• Keep your gas mask turned inside out until ready to wear. That way, if you need to put it on in a hurry, you can close your eyes, hold your breath, press it to your face, put the head harness over your skull, purge, and wear.
  • To purge a gas mask, put your mask on, keep your eyes closed, don’t breathe in, place your palm completely over the output valve, and blow out strongly. This should blow air out from the edges of the mask, clearing your mask of pollutants that may have gotten into the mask on the way to your face.
  • Check your mask periodically for cracks, dry rot, or seal failure. Every other month is generally a good rule.
  • Store gas masks in a cool, dry place to avoid dry rot or other damage.

FAQs about gas masks

You’ve got questions. Task & Purpose has answers.

Q: What gas mask do the Navy SEALs use?

A: Most U.S. forces, including the Navy SEALs, generally use the Avon M50, but some have been spotted using the Ops-Core SOTR for certain cases. 

Q: Is it legal to own a gas mask?

A: In many states, there are laws that prohibit the wearing of masks with the intent to conceal one’s identity. While gas masks do cover one’s face, it’s difficult to prove that someone wore a gas mask specifically to conceal their identity. A police officer may attempt to arrest you and charge you under these laws, but they often require intent to conceal, as in the case with Virginia. Know your local laws, and consult with an attorney.

Q: Who invented gas masks?

A: Garrett Morgan, a Black scientist and inventor who was the son of a Confederate general and an enslaved woman, patented the first practical gas mask in 1914. These aided rescue workers and soldiers almost immediately, especially with the onset of World War I. He invented it due to observing how rescue workers were not able to enter the Triangle Shirtwaist company as it burned down in 1911, due to the noxious fumes, which killed 77 percent of the people who died that day. His invention was the first respirator meant to draw fresh air from below the smoke and carbon monoxide using a hose that dragged on the ground, and filter it through a wet sponge to remove smoke particles. His invention was then further developed by John Scott Haldane and others during World War I to defeat poison gas used by the Germans, who added things like chemical filters to neutralize low levels of chlorine and mustard gas.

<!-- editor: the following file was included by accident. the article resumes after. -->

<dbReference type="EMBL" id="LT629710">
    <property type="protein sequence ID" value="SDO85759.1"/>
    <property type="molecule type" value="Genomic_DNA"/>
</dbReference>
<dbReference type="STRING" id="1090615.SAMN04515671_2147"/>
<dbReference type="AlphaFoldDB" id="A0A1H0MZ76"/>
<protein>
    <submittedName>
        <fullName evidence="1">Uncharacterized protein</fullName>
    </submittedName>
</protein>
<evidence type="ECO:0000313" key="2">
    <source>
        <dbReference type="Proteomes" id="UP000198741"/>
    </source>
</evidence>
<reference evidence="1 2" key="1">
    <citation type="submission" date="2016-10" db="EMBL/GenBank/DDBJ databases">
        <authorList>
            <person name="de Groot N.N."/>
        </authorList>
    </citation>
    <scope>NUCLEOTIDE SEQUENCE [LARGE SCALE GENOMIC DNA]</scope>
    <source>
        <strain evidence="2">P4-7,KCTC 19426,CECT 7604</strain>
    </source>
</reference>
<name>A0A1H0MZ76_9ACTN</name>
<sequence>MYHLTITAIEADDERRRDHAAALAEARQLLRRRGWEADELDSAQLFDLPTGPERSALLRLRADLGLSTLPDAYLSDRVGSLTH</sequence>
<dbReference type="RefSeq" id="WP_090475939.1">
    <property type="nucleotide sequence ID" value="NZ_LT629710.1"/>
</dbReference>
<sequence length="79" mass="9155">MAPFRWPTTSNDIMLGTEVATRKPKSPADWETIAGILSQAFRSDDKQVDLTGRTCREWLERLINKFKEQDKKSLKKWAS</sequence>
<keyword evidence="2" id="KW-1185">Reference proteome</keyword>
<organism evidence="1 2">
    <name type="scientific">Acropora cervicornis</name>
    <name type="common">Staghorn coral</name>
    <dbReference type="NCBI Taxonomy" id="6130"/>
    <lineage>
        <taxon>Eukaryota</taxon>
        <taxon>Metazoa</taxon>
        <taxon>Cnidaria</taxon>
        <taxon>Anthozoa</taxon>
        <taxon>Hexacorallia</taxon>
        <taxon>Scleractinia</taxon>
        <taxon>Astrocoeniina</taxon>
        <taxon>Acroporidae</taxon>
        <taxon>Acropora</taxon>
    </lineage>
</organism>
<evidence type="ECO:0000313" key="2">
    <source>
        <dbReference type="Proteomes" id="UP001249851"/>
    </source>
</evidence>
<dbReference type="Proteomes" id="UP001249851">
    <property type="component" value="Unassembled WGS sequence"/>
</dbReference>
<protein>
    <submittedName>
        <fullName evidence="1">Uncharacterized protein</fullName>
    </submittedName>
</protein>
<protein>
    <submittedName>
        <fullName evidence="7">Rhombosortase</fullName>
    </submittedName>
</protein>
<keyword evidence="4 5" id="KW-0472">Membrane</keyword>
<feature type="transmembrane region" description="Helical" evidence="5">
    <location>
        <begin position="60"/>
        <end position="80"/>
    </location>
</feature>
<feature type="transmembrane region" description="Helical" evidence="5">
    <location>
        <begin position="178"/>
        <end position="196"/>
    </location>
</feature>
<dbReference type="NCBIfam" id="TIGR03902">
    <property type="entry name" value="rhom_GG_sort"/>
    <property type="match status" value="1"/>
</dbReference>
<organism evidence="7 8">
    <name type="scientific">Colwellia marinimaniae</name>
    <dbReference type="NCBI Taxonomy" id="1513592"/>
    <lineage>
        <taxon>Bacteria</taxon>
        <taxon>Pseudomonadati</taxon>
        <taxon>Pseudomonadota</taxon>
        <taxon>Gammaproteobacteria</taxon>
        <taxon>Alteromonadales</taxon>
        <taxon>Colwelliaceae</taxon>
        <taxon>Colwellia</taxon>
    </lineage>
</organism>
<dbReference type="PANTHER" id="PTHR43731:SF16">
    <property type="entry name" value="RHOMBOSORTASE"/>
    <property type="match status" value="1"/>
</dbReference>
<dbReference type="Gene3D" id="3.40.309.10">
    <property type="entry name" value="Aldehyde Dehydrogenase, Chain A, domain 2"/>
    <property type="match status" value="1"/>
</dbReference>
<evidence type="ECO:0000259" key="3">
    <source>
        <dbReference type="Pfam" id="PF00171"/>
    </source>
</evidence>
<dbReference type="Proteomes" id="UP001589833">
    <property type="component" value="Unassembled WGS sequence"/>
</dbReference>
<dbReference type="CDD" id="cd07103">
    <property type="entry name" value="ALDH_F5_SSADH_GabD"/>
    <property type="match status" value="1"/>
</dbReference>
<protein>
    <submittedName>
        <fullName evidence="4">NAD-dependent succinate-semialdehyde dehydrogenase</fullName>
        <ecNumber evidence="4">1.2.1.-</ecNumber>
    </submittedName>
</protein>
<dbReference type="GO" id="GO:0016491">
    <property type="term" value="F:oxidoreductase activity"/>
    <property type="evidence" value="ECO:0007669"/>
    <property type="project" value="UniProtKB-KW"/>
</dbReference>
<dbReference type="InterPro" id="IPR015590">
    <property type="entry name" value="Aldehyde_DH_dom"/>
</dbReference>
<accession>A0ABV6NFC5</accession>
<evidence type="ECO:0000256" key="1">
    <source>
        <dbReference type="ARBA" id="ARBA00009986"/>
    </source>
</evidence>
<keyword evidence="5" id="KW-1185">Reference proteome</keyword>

Q: Were gas masks used in World War II?

A: Yes, gas masks were used during World War II, but not as commonly as in World War I. Open gas attacks were relatively rare, mostly performed by the Imperial Japanese against Chinese citizens and troops. The rarity of gas attacks on the Western Front was largely due to the Nazis’ blitzkrieg strategy requiring them to move too fast to wait for gas clouds to clear. Additionally, Hitler knew that his opponent, Winston Churchill, had stated openly that if the Nazis used gas, the British would respond in kind, stating “In the event of the Germans using gas on the Russians…We shall retaliate by drenching the German cities with gas on the largest possible scale.” Churchill also felt that the allies should be less squeamish in using chemical and biological weapons, which was a very controversial thing to say, and which divided his own advisors. Finally, the German logistics system was dependent upon horse-drawn carriages, and they had not developed gas masks for horses that would allow the animals to breathe enough to draw a carriage, and the German scientific development was not advanced enough to provide gasses that would defeat common allied gas masks.


Matt Sampson Avatar

Matt Sampson

Commerce Reporter

Matt Sampson is a commerce reporter for Task and Purpose and The Gear Locker, and a contributing writer for The Drive, and Car Bibles, covering everything gear and tech-related. He lives in Fredericksburg, VA or Richmond, VA, depending on the day.